"They played more for like the love of the game which is really cool because you're having more fun while you're playing," said Jack Elias, a sophomore baseball player.
"We learned a lot. We got to see some things that some of these guys have never seen before growing up in Marin County," said Michael Terry, the head baseball coach.
"I heard it was really poor, but proud. And that was very true," said Chloe Jacobs, a sophomore softball player.
"I saw students actually being in the moment, experiencing life in the moment, having fun in the moment. They weren't on their smartphones, texting. They weren't talking to their friends. They were actually participating together as a group," said Brian Zailian, the global studies director.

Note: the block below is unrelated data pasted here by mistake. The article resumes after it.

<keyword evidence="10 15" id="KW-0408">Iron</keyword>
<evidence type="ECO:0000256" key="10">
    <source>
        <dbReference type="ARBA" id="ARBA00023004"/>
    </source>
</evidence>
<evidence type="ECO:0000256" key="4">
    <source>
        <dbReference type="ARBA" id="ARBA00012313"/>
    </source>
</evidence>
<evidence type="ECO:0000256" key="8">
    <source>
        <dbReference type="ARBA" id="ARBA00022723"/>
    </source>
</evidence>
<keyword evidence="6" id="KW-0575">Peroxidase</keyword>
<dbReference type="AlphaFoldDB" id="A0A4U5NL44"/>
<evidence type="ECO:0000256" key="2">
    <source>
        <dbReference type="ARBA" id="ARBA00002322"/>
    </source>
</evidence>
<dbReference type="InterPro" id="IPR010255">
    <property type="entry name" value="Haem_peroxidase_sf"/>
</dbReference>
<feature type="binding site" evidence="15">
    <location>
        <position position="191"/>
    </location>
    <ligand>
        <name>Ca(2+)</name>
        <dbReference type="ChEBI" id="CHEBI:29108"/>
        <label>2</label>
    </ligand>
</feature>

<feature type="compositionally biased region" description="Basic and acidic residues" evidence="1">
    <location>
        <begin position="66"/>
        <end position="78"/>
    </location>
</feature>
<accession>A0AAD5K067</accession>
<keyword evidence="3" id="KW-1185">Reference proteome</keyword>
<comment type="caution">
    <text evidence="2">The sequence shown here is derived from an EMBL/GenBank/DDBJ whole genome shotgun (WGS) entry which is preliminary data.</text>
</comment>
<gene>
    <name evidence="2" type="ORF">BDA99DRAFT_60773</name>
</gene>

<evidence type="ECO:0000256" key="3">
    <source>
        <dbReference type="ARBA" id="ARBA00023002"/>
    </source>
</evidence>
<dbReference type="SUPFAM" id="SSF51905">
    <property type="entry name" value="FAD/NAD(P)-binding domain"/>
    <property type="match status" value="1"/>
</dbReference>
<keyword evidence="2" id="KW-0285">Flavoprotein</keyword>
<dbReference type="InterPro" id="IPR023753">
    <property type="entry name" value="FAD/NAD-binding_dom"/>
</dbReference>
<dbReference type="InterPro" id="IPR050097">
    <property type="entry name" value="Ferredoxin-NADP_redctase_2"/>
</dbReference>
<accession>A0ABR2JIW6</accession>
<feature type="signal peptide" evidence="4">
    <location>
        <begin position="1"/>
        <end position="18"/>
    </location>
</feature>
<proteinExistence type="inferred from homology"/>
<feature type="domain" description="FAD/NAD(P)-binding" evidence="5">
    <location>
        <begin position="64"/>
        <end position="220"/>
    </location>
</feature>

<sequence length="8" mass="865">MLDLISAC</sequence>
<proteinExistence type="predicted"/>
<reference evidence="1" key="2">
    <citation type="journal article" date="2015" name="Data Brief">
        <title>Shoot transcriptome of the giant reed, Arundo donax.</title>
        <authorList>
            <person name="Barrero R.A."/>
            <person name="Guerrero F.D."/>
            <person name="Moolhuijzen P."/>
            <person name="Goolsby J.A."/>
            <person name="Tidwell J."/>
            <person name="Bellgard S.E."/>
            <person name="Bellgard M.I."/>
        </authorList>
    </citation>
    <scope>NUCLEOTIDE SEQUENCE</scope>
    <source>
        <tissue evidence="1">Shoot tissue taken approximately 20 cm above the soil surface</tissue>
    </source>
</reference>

The parents admit it was a little hard to have their kids so far away.
"Having no contact was hard, but it was great knowing what they were doing every day. We had the itinerary and tried to follow along vicariously," said Michele Jacobs, a parent.
But they know it was worth it.
"I was just so happy to know he was having this once-in-a-lifetime experience. I mean, how many kids get to go to Havana and play baseball?" said Jennifer Turpin, a parent.
The experience was so positive for the kids that the global studies director tells me his goal is to bring some of the Cuban teams visit California to play exhibition games in Mill Valley.